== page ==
Overrun in big IT projects leads to one in three failures

One-third of big IT projects are likely to get derailed after they have been running for two years, according to research.

One-third of big technology projects such as the National Programme for IT are likely to get derailed after they have been running for two years, according to research.

Contracts that are short are more likely to succeed than low-budget projects that last a long time, found the study from the University of Oxford’s Said Business School

The research looked at around 2,200 projects worth a total $260bn in the US and Europe, split 35% across the private sector, with the rest the public sector.

Of the projects documented the average cost overrun for ICT was 27%.

In reality 15% of IT and infrastructure projects go out of control. In engineering it is half that, said Alexander Budzier author of the Black Swan Management report.

Speaking at the IT Directors Forum he said every extra year projects run over schedule increases the overall risk by around 5%.

“A lot of it has to do with complexities of projects. The indicators that flare up at the post mortem tend to be that this was seen as a ‘unique project’, it faced organisational resistance, there weren’t effective structures in place, or good team communication. Those social factors are hard to forecast.”

Budzier said the UK public sector wasn’t  uniquely bad in the way it does IT, despite its reputation, and that the private sector was as prone to failure in this area.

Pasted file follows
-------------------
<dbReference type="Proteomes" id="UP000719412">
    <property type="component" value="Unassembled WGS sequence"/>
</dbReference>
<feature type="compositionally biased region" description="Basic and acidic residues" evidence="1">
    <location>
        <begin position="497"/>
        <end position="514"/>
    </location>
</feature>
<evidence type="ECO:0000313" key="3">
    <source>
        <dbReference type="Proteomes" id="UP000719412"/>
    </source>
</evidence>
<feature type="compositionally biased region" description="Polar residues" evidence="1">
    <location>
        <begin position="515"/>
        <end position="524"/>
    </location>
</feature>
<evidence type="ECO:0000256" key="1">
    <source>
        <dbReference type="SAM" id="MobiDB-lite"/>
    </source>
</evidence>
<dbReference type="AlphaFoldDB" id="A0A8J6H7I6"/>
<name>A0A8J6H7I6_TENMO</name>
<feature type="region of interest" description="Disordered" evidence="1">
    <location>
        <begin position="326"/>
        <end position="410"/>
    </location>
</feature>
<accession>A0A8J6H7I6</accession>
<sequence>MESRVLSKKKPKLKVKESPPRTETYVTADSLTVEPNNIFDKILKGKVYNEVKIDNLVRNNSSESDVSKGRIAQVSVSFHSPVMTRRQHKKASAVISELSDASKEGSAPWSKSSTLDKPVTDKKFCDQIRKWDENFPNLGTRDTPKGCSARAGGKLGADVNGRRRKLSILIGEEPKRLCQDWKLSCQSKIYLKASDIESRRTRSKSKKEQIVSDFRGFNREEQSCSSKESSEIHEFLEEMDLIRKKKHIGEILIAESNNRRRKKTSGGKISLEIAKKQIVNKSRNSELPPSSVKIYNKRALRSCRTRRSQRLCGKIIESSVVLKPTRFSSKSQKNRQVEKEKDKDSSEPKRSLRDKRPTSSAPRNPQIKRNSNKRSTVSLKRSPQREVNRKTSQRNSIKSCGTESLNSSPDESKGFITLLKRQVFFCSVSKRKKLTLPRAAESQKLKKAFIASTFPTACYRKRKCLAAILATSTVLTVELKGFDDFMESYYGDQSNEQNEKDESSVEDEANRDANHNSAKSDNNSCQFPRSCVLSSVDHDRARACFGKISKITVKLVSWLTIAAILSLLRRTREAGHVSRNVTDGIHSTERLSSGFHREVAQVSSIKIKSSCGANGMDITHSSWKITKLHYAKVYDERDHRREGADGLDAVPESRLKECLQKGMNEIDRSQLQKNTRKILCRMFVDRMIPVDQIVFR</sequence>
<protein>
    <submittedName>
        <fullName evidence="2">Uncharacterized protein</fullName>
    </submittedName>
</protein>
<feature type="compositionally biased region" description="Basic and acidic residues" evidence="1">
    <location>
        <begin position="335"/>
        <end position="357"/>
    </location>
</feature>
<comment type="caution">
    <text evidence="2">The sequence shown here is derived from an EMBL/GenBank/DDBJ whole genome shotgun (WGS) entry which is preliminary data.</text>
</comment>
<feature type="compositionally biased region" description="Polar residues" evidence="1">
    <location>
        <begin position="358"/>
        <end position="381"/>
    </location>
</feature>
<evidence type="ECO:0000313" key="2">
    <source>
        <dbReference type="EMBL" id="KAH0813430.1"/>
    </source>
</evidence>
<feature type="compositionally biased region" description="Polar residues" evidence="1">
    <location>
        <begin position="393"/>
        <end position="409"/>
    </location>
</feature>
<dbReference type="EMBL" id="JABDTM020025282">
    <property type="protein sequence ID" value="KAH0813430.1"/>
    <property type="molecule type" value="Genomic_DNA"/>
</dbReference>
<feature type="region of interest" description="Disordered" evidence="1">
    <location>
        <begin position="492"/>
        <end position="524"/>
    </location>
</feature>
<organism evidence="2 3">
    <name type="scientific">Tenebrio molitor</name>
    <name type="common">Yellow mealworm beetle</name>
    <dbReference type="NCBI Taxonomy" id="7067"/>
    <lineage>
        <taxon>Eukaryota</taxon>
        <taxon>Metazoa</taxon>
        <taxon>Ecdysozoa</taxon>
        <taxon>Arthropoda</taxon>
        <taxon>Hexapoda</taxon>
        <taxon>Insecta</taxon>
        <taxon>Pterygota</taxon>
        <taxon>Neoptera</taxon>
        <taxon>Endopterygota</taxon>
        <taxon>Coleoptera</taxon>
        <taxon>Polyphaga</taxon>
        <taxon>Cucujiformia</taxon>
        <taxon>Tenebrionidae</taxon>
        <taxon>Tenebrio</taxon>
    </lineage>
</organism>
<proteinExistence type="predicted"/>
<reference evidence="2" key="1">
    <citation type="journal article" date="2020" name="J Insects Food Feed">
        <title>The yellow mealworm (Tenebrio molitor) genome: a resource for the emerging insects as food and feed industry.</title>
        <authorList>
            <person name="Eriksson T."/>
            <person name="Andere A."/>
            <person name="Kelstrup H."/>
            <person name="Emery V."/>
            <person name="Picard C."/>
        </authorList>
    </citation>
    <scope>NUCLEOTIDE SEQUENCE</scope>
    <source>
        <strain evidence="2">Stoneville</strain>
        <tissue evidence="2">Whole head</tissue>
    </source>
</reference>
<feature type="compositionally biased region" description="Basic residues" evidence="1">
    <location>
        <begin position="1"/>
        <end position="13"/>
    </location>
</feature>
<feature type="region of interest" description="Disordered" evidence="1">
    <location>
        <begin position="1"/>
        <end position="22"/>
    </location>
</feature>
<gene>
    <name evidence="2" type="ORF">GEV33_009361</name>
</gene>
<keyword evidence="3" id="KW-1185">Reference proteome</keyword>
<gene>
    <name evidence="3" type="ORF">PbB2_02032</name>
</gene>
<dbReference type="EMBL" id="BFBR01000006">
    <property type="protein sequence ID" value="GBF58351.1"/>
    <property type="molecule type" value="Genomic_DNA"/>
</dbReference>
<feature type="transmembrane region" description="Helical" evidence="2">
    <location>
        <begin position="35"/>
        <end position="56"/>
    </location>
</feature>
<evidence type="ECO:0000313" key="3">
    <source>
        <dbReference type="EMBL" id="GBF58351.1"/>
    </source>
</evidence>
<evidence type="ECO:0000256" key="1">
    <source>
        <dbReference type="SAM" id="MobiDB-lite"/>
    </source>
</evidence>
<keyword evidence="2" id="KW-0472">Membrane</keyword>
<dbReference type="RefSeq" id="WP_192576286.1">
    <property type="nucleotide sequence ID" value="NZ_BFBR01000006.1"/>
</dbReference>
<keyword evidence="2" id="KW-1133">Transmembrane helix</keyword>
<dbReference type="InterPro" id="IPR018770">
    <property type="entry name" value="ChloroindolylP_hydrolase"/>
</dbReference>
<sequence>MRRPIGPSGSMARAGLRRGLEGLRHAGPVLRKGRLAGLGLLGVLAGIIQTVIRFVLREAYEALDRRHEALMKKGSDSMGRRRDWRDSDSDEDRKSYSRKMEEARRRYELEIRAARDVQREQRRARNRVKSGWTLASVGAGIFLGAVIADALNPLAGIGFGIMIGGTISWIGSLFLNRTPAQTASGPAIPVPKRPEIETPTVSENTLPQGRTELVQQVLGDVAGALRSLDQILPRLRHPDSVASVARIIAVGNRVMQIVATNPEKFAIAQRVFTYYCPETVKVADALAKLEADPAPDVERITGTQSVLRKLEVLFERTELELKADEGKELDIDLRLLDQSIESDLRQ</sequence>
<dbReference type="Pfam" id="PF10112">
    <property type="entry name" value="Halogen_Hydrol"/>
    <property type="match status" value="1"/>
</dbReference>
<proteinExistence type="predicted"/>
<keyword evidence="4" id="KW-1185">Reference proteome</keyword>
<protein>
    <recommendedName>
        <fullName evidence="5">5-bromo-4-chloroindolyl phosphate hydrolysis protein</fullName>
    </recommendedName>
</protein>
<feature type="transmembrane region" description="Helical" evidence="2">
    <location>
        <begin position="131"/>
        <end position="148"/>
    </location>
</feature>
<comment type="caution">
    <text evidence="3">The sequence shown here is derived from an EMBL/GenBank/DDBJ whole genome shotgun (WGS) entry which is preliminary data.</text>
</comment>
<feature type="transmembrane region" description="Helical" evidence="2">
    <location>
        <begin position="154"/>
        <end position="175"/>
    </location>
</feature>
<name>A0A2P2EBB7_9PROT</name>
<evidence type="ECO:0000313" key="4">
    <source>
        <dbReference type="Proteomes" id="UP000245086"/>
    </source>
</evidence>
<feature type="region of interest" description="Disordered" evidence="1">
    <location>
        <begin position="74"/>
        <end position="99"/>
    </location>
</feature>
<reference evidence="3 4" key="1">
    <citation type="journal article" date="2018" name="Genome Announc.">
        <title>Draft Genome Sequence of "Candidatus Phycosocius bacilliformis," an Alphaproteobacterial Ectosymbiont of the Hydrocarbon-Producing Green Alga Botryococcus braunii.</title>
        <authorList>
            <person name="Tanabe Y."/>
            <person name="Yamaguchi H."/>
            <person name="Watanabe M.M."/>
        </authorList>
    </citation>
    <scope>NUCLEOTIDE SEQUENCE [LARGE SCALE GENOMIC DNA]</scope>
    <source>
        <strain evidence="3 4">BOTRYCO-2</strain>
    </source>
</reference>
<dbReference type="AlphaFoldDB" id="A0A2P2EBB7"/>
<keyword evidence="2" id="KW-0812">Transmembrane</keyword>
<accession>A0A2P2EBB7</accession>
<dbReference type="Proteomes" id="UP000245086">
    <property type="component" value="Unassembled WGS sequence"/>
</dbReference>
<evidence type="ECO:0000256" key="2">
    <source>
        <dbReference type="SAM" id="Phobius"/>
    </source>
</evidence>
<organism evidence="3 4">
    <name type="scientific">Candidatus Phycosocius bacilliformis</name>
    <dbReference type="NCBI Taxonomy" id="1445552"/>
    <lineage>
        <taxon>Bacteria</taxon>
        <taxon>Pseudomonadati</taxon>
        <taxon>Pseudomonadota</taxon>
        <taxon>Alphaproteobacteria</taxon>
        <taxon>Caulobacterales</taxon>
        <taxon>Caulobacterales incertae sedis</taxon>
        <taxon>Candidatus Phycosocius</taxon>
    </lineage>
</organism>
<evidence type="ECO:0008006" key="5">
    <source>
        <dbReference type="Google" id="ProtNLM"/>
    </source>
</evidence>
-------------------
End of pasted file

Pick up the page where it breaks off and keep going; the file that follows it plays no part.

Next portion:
The establishment of the government’s Major Project Authority, designed to flag up when big projects were in trouble was an effective way of managing risk, he said.

“We collected data on two private sector organisations that did something on a smaller scale by also building project management capabilities and a talent pool. Once those two organisations had installed a project management office to screen project proposals and create transparency, cost overruns went down so much that they were under spending on average by 30%. Transparency of [how the projects were developing] was directly tied to performance. That process took up to five years.

“There is a high level of ambition and speed in what the MPA is doing, the fact it has got highly skilled people in there and drawing from people internally is a good sign it is to be taken seriously. For example, it achieved the review of mega projects in a short time frame. 

More than half of major government projects worth £376bn are behind schedule, according to the head of Whitehall's MPA.

But Budzier said the figure of 50% of projects not running to time and budget was not surprising and aligned with industry averages. The real issue is how many project run out of control and could become write-offs, he said.


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